A Guide to Protecting Your Plumbing From Freezing Temperatures

 

Dealing with broken water pipes can be a messy and costly situation; however, it is manageable. According to Huntsville Utilities, there are six things a person can do to avoid the situation entirely and prevent pipes from freezing during the colder months.

• Keep the heating on – if you are planning on being away from home for a prolonged period of time, it is recommended that the thermostat is not set below 55 degrees.

• All the faucet to drip – when a faucet drips, it relieves any pressure being placed on the property’s water system. It is possible to leave only a single faucet dripping, but it needs to be in the correct location. If you know where water enters the home, it is recommended that you turn on the cold water faucet at the opposite end of the house; thereby, allowing the water to travel throughout the enter water system.

• Keeping the inside doors open – it is highly recommended that you leave your cabinet doors open. This will allow the heat from the rest of the house to keep the water pipes warm.

• Seal any cracks or holes – search for places on the outside or inside of the house where cold air can enter and surround pipes.

• Applying heating tape – there is a special form of electrical tape that can be applied directly to water pipes.

• Adding extra insulation – foam rubber or fibreglass sleeves can be placed directly on the pipes to insulate them from the cold. This is particularly important when heating pipes in basements and attics.

Don’t Forget About Outside

In addition to the tips offered above, here is a list of tips from the Glass Inspirations to prevent frozen pipes during cold temperatures.

• Removing, draining and storing hoses – it is recommended that you remove, drain and store the hoses used outdoors during this period. You should also close any inside valves supplying outside hose bibs. By disconnecting the hose and keeping the outside valve open, you will expand the pipe and remove any chance of the pipe breaking.

• Using a ‘pipe sleeve’ or heating tape – you can also utilise a ‘pipe sleeve’ as seen in the older home repair stores or heating tape to protect any exposed water pipes. In fact, a newspaper can also be used to offer some insulation or protection to exposed water pipes.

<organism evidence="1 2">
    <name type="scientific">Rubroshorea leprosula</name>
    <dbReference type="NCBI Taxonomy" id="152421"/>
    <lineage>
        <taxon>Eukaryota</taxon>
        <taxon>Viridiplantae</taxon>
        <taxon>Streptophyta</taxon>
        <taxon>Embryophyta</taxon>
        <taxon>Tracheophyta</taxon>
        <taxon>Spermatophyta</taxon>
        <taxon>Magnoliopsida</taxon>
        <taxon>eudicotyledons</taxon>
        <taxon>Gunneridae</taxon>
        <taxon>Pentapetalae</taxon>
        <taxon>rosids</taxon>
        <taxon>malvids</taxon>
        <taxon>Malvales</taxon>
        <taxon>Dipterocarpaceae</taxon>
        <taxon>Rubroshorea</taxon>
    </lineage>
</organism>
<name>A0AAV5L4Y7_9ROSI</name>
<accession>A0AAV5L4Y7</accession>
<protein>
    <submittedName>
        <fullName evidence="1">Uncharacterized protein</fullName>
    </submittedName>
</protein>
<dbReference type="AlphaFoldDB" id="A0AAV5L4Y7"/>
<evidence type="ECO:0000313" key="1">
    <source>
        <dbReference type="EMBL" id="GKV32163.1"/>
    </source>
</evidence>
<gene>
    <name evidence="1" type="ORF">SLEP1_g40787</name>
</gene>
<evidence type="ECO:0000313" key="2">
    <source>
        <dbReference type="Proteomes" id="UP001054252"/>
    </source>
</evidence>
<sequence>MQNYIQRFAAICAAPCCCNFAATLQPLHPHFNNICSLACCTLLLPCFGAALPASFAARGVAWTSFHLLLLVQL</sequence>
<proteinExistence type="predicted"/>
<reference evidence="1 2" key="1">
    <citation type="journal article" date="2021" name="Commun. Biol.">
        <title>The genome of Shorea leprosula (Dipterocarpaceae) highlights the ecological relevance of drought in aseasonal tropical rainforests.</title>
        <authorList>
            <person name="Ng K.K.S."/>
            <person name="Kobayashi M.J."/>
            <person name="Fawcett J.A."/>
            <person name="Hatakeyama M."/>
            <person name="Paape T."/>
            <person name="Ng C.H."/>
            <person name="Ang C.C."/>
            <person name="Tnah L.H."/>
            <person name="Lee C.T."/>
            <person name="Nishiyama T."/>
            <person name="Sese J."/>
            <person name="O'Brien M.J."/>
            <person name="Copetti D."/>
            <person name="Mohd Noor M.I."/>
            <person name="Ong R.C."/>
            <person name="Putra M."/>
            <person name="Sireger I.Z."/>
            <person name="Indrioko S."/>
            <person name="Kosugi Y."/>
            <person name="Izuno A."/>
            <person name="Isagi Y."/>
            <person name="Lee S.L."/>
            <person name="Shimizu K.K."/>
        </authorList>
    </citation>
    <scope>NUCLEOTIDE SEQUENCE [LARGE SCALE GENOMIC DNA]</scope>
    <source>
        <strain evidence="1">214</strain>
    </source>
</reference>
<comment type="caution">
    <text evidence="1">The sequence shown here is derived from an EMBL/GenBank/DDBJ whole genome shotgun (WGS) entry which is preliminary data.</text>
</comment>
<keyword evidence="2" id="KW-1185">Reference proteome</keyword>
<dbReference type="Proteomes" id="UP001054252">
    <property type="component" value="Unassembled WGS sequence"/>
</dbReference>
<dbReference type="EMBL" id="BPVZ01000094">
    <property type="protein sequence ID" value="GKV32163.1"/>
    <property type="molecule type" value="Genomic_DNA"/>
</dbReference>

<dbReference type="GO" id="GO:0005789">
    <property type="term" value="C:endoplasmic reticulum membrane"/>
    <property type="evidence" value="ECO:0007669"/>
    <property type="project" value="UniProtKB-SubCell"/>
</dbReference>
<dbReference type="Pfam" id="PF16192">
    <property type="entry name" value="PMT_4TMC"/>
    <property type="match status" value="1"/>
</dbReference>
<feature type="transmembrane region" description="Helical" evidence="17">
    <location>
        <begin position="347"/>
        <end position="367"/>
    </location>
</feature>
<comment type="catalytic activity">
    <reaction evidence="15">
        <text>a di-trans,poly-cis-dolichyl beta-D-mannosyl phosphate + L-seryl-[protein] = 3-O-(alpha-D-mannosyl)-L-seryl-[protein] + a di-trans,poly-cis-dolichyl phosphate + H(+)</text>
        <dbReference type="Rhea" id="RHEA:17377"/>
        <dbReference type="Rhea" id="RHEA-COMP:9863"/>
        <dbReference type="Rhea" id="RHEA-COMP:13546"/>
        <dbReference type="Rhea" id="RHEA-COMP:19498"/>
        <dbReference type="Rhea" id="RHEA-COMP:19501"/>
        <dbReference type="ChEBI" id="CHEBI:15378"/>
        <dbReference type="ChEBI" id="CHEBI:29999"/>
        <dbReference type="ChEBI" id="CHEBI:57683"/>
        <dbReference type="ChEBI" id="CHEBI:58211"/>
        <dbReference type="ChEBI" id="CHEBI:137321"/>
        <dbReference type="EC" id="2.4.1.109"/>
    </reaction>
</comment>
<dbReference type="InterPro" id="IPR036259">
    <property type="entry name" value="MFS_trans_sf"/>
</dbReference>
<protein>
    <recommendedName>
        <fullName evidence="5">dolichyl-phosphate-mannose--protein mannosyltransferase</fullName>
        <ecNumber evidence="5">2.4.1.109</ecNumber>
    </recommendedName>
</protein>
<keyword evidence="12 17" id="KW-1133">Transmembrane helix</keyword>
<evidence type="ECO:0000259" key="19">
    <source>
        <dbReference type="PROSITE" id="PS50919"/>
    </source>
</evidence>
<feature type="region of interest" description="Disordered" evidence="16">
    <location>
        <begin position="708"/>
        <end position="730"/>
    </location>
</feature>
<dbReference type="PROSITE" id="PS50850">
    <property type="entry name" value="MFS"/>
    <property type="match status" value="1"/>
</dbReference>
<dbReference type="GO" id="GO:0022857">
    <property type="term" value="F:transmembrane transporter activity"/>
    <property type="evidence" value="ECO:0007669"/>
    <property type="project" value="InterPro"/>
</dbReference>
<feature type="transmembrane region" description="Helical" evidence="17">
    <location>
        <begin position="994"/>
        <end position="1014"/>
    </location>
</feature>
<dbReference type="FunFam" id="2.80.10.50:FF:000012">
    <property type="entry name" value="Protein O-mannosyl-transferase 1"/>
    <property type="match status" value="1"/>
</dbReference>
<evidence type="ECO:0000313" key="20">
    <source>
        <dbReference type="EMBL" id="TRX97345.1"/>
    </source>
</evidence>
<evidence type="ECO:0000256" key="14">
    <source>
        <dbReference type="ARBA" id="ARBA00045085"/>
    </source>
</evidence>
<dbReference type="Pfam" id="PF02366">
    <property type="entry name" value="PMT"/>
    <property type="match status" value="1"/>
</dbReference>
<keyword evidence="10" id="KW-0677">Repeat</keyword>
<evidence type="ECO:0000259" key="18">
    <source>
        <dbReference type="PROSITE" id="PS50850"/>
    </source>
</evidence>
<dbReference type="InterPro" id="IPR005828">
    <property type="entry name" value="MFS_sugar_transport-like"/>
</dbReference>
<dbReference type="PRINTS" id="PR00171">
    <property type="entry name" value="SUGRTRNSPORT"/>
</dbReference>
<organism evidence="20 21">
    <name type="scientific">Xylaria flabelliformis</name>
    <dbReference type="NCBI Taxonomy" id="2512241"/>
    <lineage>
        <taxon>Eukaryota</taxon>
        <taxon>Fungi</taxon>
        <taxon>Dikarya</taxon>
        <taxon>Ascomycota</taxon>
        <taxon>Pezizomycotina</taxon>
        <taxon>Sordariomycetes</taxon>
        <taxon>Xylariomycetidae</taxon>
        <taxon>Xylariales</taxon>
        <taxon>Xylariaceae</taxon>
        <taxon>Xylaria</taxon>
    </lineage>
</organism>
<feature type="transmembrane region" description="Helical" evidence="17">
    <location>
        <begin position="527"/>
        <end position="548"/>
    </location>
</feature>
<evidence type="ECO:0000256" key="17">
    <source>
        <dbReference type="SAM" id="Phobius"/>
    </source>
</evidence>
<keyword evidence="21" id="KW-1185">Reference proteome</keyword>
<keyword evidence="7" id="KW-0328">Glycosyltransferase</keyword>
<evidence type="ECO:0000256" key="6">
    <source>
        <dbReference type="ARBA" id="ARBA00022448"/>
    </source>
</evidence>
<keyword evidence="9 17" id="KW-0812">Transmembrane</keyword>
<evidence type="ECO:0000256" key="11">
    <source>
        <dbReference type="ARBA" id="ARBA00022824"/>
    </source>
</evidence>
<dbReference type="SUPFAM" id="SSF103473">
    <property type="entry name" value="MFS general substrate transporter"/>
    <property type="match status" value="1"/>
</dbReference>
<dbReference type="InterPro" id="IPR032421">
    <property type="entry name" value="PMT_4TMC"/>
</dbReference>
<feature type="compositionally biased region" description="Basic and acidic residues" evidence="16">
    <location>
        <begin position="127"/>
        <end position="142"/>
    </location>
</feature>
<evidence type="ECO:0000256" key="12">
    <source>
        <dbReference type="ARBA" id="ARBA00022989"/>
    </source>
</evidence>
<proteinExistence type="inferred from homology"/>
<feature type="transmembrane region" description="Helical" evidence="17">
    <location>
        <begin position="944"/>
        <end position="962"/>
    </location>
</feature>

• Checking for water supply lines in unheated areas – it is important to check the unheated areas around the house for water supply lines. For example, looking in the basement, garage, crawl spaces, attic, bathroom cabinets and the under the kitchen sink. It is advised that all the cold and hot water pipes in these areas are insulated.

• Keep the garage doors closed – by keeping the garage doors closed you will reduce the amount of cold air sent into the water supply lines in that location.

• Let the faucet drip – when weather is icy, it is recommended that you allow cold water to drip from the faucet served by the exposed pipes. By running water through these pipes, even a trickle, you can prevent the pipes from freezing.

• Maintain the thermostat – it is important to keep the thermostat temperature at a set level during the day and night.

According to the Red Cross, if the faucets are turned on, and nothing comes out the pipes may have frozen. Should this occur, it is recommended that you leave the faucets open and contact a professional plumber. If you believe the pipe has burst, leave the faucets open but turn off the water at the shut-off valve.

How to Thaw The Frozen Pipes

• Keeping the faucet open – as the frozen pipes are being treated, the frozen area will begin to melt, and water will start flowing through. Running water through the pipe will assist in melting ice within the pipe.

• Sealing any leaks – it is advised that you seal leaks allowing cold air into the home where pipes are located. This is an issue surrounding dryer vents, electrical wiring, and water pipes.

• Applying heat to the pipe – application of heat to the frozen section of the pipe using either heating pads, hair dryers, portable space heaters, or towels soaked in warm water. Do NOT use any propane heaters, blowtorches, charcoal stoves or other open flames.

Categories: Home Decor

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